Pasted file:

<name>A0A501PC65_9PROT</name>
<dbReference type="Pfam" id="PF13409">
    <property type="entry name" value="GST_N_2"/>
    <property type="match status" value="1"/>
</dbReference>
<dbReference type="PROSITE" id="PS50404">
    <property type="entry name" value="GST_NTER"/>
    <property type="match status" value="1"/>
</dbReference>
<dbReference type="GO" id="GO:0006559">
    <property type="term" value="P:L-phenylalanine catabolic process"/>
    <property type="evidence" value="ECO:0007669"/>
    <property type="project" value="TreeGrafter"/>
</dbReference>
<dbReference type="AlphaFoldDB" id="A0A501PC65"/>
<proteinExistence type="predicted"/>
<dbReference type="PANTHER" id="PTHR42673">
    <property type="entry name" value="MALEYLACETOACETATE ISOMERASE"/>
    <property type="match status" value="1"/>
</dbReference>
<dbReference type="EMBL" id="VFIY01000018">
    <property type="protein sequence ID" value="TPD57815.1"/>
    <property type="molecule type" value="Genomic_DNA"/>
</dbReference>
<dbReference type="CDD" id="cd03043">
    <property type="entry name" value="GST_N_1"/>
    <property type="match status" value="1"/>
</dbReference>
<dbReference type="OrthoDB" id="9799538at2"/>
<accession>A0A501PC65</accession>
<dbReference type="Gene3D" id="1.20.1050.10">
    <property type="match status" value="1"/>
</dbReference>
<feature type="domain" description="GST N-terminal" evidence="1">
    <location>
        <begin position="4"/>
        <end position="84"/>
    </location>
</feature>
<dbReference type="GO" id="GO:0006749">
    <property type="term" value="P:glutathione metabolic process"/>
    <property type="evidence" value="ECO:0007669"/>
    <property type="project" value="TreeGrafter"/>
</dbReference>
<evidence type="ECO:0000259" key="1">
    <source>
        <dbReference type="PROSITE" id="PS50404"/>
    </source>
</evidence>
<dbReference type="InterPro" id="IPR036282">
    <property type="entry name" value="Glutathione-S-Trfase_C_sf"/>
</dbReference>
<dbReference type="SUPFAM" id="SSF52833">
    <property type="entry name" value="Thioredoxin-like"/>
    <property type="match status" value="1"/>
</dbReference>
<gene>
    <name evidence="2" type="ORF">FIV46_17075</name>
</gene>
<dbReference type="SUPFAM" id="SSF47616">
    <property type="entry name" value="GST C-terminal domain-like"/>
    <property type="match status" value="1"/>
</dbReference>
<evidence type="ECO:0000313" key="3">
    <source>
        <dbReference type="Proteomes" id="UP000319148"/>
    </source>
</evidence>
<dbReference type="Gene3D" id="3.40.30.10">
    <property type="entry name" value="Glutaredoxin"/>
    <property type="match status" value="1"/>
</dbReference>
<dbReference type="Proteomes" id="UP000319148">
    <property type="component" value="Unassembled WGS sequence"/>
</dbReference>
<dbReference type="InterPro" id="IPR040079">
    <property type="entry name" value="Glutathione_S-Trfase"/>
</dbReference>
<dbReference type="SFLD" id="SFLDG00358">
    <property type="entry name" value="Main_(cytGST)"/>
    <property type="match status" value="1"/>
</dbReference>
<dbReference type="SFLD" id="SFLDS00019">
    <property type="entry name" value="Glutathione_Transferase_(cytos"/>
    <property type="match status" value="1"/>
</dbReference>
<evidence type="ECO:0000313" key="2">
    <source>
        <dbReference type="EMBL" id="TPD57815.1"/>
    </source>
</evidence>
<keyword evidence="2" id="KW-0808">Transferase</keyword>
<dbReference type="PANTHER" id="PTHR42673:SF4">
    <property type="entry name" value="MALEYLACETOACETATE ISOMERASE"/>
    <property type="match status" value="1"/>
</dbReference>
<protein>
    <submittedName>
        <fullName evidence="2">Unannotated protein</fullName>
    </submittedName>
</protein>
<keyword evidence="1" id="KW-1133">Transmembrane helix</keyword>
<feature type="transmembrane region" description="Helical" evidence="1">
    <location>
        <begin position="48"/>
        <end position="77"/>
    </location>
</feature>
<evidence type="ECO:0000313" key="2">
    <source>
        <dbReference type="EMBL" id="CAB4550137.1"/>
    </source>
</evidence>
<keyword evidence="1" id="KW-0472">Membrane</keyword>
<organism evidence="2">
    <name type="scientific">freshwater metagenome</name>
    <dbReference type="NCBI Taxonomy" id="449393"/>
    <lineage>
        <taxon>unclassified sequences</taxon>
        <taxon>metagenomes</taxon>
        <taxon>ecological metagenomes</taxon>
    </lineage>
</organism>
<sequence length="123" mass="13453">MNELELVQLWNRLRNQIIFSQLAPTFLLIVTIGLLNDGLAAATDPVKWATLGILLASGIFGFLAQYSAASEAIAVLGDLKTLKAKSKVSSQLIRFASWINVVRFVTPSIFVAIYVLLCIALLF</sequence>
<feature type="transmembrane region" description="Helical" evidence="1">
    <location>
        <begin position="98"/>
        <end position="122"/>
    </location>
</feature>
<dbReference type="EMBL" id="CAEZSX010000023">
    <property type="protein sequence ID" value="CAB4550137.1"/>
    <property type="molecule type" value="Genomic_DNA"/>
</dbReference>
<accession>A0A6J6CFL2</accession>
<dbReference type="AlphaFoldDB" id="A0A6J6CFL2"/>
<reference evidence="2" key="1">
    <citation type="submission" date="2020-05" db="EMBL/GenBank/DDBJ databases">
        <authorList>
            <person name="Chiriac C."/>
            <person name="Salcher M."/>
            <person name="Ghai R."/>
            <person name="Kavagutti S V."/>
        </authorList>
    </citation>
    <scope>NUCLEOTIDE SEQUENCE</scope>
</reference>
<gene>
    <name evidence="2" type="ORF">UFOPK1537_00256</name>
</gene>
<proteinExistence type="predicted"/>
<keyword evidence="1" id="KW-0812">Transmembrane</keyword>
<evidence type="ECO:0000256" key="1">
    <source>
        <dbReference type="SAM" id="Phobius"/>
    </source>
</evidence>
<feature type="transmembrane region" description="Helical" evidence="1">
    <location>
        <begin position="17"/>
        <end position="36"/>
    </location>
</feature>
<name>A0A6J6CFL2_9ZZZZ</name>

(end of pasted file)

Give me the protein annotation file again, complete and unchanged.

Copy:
<name>A0A501PC65_9PROT</name>
<dbReference type="Pfam" id="PF13409">
    <property type="entry name" value="GST_N_2"/>
    <property type="match status" value="1"/>
</dbReference>
<dbReference type="PROSITE" id="PS50404">
    <property type="entry name" value="GST_NTER"/>
    <property type="match status" value="1"/>
</dbReference>
<dbReference type="GO" id="GO:0006559">
    <property type="term" value="P:L-phenylalanine catabolic process"/>
    <property type="evidence" value="ECO:0007669"/>
    <property type="project" value="TreeGrafter"/>
</dbReference>
<dbReference type="AlphaFoldDB" id="A0A501PC65"/>
<proteinExistence type="predicted"/>
<dbReference type="PANTHER" id="PTHR42673">
    <property type="entry name" value="MALEYLACETOACETATE ISOMERASE"/>
    <property type="match status" value="1"/>
</dbReference>
<dbReference type="EMBL" id="VFIY01000018">
    <property type="protein sequence ID" value="TPD57815.1"/>
    <property type="molecule type" value="Genomic_DNA"/>
</dbReference>
<dbReference type="CDD" id="cd03043">
    <property type="entry name" value="GST_N_1"/>
    <property type="match status" value="1"/>
</dbReference>
<dbReference type="OrthoDB" id="9799538at2"/>
<accession>A0A501PC65</accession>
<dbReference type="Gene3D" id="1.20.1050.10">
    <property type="match status" value="1"/>
</dbReference>
<feature type="domain" description="GST N-terminal" evidence="1">
    <location>
        <begin position="4"/>
        <end position="84"/>
    </location>
</feature>
<dbReference type="GO" id="GO:0006749">
    <property type="term" value="P:glutathione metabolic process"/>
    <property type="evidence" value="ECO:0007669"/>
    <property type="project" value="TreeGrafter"/>
</dbReference>
<evidence type="ECO:0000259" key="1">
    <source>
        <dbReference type="PROSITE" id="PS50404"/>
    </source>
</evidence>
<dbReference type="InterPro" id="IPR036282">
    <property type="entry name" value="Glutathione-S-Trfase_C_sf"/>
</dbReference>
<dbReference type="SUPFAM" id="SSF52833">
    <property type="entry name" value="Thioredoxin-like"/>
    <property type="match status" value="1"/>
</dbReference>
<gene>
    <name evidence="2" type="ORF">FIV46_17075</name>
</gene>
<dbReference type="SUPFAM" id="SSF47616">
    <property type="entry name" value="GST C-terminal domain-like"/>
    <property type="match status" value="1"/>
</dbReference>
<evidence type="ECO:0000313" key="3">
    <source>
        <dbReference type="Proteomes" id="UP000319148"/>
    </source>
</evidence>
<dbReference type="Gene3D" id="3.40.30.10">
    <property type="entry name" value="Glutaredoxin"/>
    <property type="match status" value="1"/>
</dbReference>
<dbReference type="Proteomes" id="UP000319148">
    <property type="component" value="Unassembled WGS sequence"/>
</dbReference>
<dbReference type="InterPro" id="IPR040079">
    <property type="entry name" value="Glutathione_S-Trfase"/>
</dbReference>
<dbReference type="SFLD" id="SFLDG00358">
    <property type="entry name" value="Main_(cytGST)"/>
    <property type="match status" value="1"/>
</dbReference>
<dbReference type="SFLD" id="SFLDS00019">
    <property type="entry name" value="Glutathione_Transferase_(cytos"/>
    <property type="match status" value="1"/>
</dbReference>
<evidence type="ECO:0000313" key="2">
    <source>
        <dbReference type="EMBL" id="TPD57815.1"/>
    </source>
</evidence>
<keyword evidence="2" id="KW-0808">Transferase</keyword>
<dbReference type="PANTHER" id="PTHR42673:SF4">
    <property type="entry name" value="MALEYLACETOACETATE ISOMERASE"/>
    <property type="match status" value="1"/>
</dbReference>
<protein>
    <submittedName>
        <fullName evidence="2">Unannotated protein</fullName>
    </submittedName>
</protein>
<keyword evidence="1" id="KW-1133">Transmembrane helix</keyword>
<feature type="transmembrane region" description="Helical" evidence="1">
    <location>
        <begin position="48"/>
        <end position="77"/>
    </location>
</feature>
<evidence type="ECO:0000313" key="2">
    <source>
        <dbReference type="EMBL" id="CAB4550137.1"/>
    </source>
</evidence>
<keyword evidence="1" id="KW-0472">Membrane</keyword>
<organism evidence="2">
    <name type="scientific">freshwater metagenome</name>
    <dbReference type="NCBI Taxonomy" id="449393"/>
    <lineage>
        <taxon>unclassified sequences</taxon>
        <taxon>metagenomes</taxon>
        <taxon>ecological metagenomes</taxon>
    </lineage>
</organism>
<sequence length="123" mass="13453">MNELELVQLWNRLRNQIIFSQLAPTFLLIVTIGLLNDGLAAATDPVKWATLGILLASGIFGFLAQYSAASEAIAVLGDLKTLKAKSKVSSQLIRFASWINVVRFVTPSIFVAIYVLLCIALLF</sequence>
<feature type="transmembrane region" description="Helical" evidence="1">
    <location>
        <begin position="98"/>
        <end position="122"/>
    </location>
</feature>
<dbReference type="EMBL" id="CAEZSX010000023">
    <property type="protein sequence ID" value="CAB4550137.1"/>
    <property type="molecule type" value="Genomic_DNA"/>
</dbReference>
<accession>A0A6J6CFL2</accession>
<dbReference type="AlphaFoldDB" id="A0A6J6CFL2"/>
<reference evidence="2" key="1">
    <citation type="submission" date="2020-05" db="EMBL/GenBank/DDBJ databases">
        <authorList>
            <person name="Chiriac C."/>
            <person name="Salcher M."/>
            <person name="Ghai R."/>
            <person name="Kavagutti S V."/>
        </authorList>
    </citation>
    <scope>NUCLEOTIDE SEQUENCE</scope>
</reference>
<gene>
    <name evidence="2" type="ORF">UFOPK1537_00256</name>
</gene>
<proteinExistence type="predicted"/>
<keyword evidence="1" id="KW-0812">Transmembrane</keyword>
<evidence type="ECO:0000256" key="1">
    <source>
        <dbReference type="SAM" id="Phobius"/>
    </source>
</evidence>
<feature type="transmembrane region" description="Helical" evidence="1">
    <location>
        <begin position="17"/>
        <end position="36"/>
    </location>
</feature>
<name>A0A6J6CFL2_9ZZZZ</name>